01 June, 2017 | When I sang the words “Down from the hill, down to the world go I” during graduation, I thought I would be going down from the hill to a nice 8 am to 5 pm job in an office, spending time with my friends agonizing over life (but really just drinking on Fridays), or living the Instagram life of every millennial taking trips to beaches on weekends and returning to the office on Mondays with matching sunburns to prove it. Perhaps I would also go volunteering on some nice NGO project to help the environment. I thought I would be able to do all of these and live the supposed life of an accomplished young person.
A year later, and it’s been “Down from the hill” indeed! Right after graduation, I was able to find a job of my liking. When my boss told me I was to be assigned to Carmelray Industrial Zone, Calamba, Laguna, I thought little of it. I did not know, however, that my “down from the hill” would mean working with factory workers on a shifting schedule, living alone without my family for the first time, and learning that I know nothing when it comes to young adult life and working in a professional setting. I had to figure things out by myself for the first time in my life, without the help of parents or teachers to guide me.
8 am to 5 pm job? I was assigned to a shifting day/night schedule working in a plant. Drinking with friends on Fridays? Forget about it; I would have to take a bus to Manila and a bus back to work the next day just to make things happen. Nice trips to the beach every weekend? Well, with a shifting plant schedule, how about work on the weekends and no vacation leaves for six months instead?
Besides all these, I also saw other things that surprised and shocked me. I sat beside Filipinos commuting to Santa Cruz or Lucena on the bus, hearing them talk about their woes with their supervisors at work, or how they were worried about Operation Tokhang because their fathers or brothers might be rounded up along with other men in their districts. When I would have wanted to listen to Carly Rae Jepsen or Coldplay, I learned to listen to Bombo Radyo 102.7 or YES FM going to or from work. I saw how the rice fields of Laguna were being developed into subdivisions and manufacturing zones while listening to people worry about when their salaries and overtime pay would arrive because they would have to pay bills, buy school supplies for their children, and buy food for the next week. People would joke me “Malaki siguro sweldo mo ano?” with grins on their faces, and I would know that behind those grins would be sadness because their salaries were barely enough to survive on.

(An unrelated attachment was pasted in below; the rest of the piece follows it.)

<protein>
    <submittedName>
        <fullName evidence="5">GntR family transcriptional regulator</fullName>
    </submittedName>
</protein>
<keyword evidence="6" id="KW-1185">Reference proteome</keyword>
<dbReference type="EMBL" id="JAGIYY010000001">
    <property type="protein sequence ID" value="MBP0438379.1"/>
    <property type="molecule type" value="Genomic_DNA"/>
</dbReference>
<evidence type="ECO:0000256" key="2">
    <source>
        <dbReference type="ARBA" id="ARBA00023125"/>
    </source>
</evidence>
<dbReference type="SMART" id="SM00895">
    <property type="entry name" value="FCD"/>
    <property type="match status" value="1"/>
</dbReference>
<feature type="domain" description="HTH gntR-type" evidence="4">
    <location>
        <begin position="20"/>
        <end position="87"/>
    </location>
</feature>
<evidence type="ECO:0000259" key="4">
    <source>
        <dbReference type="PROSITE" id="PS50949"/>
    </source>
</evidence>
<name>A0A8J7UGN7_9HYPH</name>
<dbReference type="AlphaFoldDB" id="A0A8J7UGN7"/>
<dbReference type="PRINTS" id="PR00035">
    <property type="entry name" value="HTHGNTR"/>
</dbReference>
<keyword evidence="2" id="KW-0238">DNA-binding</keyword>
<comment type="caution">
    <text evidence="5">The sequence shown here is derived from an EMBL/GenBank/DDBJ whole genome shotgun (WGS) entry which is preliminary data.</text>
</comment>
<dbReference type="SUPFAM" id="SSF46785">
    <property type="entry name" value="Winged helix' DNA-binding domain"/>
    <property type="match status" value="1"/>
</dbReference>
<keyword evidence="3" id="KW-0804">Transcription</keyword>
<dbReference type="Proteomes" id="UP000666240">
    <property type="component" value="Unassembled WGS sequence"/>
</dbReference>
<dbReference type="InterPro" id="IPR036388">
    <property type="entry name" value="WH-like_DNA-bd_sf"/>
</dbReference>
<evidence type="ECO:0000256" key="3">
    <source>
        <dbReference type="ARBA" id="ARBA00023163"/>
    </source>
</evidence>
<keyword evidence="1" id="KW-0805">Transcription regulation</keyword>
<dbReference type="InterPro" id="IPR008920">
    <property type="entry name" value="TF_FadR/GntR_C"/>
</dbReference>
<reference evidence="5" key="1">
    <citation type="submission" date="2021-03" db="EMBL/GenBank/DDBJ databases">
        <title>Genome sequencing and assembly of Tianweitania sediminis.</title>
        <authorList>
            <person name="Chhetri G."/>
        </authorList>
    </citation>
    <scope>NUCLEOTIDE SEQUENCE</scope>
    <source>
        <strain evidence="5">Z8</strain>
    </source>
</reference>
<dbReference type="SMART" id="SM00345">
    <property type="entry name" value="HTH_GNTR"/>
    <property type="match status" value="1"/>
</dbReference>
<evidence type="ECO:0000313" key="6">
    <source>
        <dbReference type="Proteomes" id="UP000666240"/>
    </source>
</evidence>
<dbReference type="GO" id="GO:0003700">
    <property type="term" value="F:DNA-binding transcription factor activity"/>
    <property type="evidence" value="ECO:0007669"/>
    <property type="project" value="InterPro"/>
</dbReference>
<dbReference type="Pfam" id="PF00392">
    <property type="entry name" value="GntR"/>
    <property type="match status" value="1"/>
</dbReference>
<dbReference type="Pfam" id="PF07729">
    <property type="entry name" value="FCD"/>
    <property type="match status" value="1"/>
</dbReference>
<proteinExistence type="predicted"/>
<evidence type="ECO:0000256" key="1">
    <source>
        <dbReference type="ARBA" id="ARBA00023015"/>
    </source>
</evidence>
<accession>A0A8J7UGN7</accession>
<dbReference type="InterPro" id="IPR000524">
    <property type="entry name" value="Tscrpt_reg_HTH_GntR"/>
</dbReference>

During my days off, I return home to my house in Manila and spend time with my family. I also return to Ateneo once every three months or so, finding that the campus offers me a safe space to pray and think about things that happen to me. The spirit of Christ, through the Ateneo, continues to move me even a year after graduation.
I have always been grateful to the Order of the Blue Eagles for sponsoring my years in Ateneo. I continue to be grateful to all the benefactors who supported me, and who continue to support scholars in Ateneo. One year after graduation, I think that the true gift of a scholarship in the Ateneo is not just the education, nor the Ateneo diploma, but the constant reminder by the university that one must always have empathy for others in order to fully understand what the good is that one must do. Looking back at my year after college, I could not have made sense of any of my experiences without knowing what it means to be empathetic. Looking forward, I would probably not know what to do with my life, and I would end up chasing after bigger paychecks and more prestigious positions at bigger companies instead of figuring out how to best create value for everyone so that all of us can have the lives God has planned for us. There is a big difference between “I am going to work hard so that I can get a bigger paycheck” versus “I am going to work hard to create genuine value for others, I will let the money come as a consequence of service and love, I will let resources and power be my tool to create even more value for others.” Will not the projects we work on be more meaningful to others because they have come from places of genuine empathy, and also personally satisfying to us, with the second mindset?
This empathy is especially important for all of us in our times, when our president drops rape statements on a regular basis, when martial law is declared in Mindanao and people are fleeing their homes in fear, and when it feels like the global political environment could explode at any point in the near future. I have the Order of the Blue Eagles to thank for the scholarship and the Ateneo education that has allowed me to learn how to empathize with others, be fully open to new experiences, and be resilient in the face of challenges.
To conclude, I am also happy to say that I am exploring the possibility of working abroad after my work here in the Philippines is completed. I am also hoping to enter an engineering graduate school abroad, and return to the Philippines afterward to contribute further to building our country. In all things, I bring everything I have learned in college and in my work with me.
Nicolas R. Carunungan
BS Management of Applied Chemistry 2016
Order of the Blue Eagles Scholar